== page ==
Last month, First Pentecostal Church in Holly Springs, Miss., burned to the ground as the church challenged coronavirus restrictions in court. Graffiti in the parking lot read, “Bet you stay home now, you hypocrites.” The district court ordered the city to stop enforcing its coronavirus restriction and allow the church to have drive-in services. Later, the court also ordered the city to allow the church to meet in person. Despite all that First Pentecostal has been through, however, Pastor Jerry Waldrop still faces prosecution for holding a service on Easter Sunday.
Holly Springs is “continuing to prosecute Pastor Waldrup for violating the initial stay-at-home order on Easter Sunday,” Stephen Crampton, a Thomas More Society lawyer who is representing the church, told PJ Media. “The city is still unrepentant, showing no admission of wrongdoing, no sign of remorse. It looks to me that there are hostile sentiments among the leadership in the city.”
In court, Waldrop testified that on his way to the church on Sunday mornings, he would drive by at least two churches that were meeting in person while the city cracked down on his church. According to Crampton, lawyers for the city “never contradicted that testimony.”
“My suspicion is they would say, ‘We come to a church when we receive a complaint and we received a complaint about First Pentecostal and received no complaints about the other churches.’ That excuse is pretty lame if the other churches are en route to First Pentecostal,” Crampton argued. “The police probably had to drive by those churches as well.”
Sadly, when the court ordered the city to stop applying unconstitutional restrictions on the church, the order did not work retroactively. Yet the city is in the absurd position of actively prosecuting a pastor for violating an order that has been deemed illegal, a pastor whose church burned down due to arson.
“It looks like bad faith prosecution here. It’s malicious,” Crampton said. He told PJ Media his legal team is considering suing the city for violating Waldrop’s First Amendment rights through malicious prosecution, echoing the Supreme Court’s ruling in Masterpiece Cakeshop v. Colorado Civil Rights Commission (2018).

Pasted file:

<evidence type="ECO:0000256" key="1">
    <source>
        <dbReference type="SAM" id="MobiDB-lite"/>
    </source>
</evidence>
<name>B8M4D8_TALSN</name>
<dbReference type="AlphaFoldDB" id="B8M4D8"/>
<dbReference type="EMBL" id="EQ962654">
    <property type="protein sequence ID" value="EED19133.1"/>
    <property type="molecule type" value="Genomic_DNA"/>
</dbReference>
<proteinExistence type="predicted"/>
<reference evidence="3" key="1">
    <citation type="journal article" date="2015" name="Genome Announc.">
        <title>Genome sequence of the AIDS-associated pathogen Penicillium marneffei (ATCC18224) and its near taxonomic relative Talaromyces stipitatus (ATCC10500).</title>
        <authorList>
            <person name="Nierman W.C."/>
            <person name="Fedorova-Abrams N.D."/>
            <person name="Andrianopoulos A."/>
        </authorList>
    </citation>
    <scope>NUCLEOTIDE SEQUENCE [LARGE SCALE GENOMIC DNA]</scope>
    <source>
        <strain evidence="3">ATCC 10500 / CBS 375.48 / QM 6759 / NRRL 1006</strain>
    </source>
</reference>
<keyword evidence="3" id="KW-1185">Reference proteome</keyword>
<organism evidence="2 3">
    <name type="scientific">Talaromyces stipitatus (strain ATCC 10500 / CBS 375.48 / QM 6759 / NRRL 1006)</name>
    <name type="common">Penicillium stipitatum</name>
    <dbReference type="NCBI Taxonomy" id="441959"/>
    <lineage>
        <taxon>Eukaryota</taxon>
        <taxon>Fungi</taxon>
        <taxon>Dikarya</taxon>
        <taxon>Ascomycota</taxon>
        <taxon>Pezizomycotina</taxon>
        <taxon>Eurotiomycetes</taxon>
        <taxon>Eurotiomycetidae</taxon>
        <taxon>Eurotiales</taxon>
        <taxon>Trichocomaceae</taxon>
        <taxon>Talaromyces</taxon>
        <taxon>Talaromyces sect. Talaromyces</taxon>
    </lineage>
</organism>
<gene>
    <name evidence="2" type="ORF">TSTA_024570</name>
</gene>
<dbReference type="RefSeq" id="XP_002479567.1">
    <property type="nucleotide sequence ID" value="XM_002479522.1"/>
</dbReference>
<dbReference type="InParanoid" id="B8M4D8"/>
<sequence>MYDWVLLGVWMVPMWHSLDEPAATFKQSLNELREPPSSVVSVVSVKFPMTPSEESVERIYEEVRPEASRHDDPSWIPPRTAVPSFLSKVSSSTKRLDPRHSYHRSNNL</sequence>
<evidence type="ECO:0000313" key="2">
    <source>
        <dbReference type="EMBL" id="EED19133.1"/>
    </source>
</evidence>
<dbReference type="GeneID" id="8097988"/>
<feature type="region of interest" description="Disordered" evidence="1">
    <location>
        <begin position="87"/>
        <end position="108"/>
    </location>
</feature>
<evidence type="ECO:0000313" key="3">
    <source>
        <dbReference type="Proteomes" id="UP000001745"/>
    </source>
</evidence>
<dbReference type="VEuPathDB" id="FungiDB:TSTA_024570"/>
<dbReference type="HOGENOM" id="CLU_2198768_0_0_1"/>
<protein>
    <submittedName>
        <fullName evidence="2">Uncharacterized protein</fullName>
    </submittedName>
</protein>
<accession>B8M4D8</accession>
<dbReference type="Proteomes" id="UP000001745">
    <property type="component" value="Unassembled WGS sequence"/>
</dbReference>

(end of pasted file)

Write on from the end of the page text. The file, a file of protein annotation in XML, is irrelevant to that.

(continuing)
“I’ve reached out to the prosecutor and the city attorney and begged them to drop the charges and they refuse,” he said.
The local order restricting churches came after Gov. Tate Reeves (R-Miss.) clearly said the government had no legal authority to ban church services. The governor had encouraged churches not to hold drive-in services, but he insisted that “the government does not have the right to shut down places of worship. … Mississippi is not China, and it never will be.”
As Crampton noted, Reeves even designated churches an essential operation. “The state order clearly states you’re allowed to do local orders provided you don’t infringe on essential operations,” which included churches.
“So what was the city doing, disrupting an easter service of all things and continuing to prosecute the pastor?!” he asked. “You have no basis for the prosecution, and yet they still want to claim that they’re the do-gooders here and we’re the problem somehow because we insist on our constitutional rights.”
Tyler O’Neil is the author of Making Hate Pay: The Corruption of the Southern Poverty Law Center. Follow him on Twitter at @Tyler2ONeil.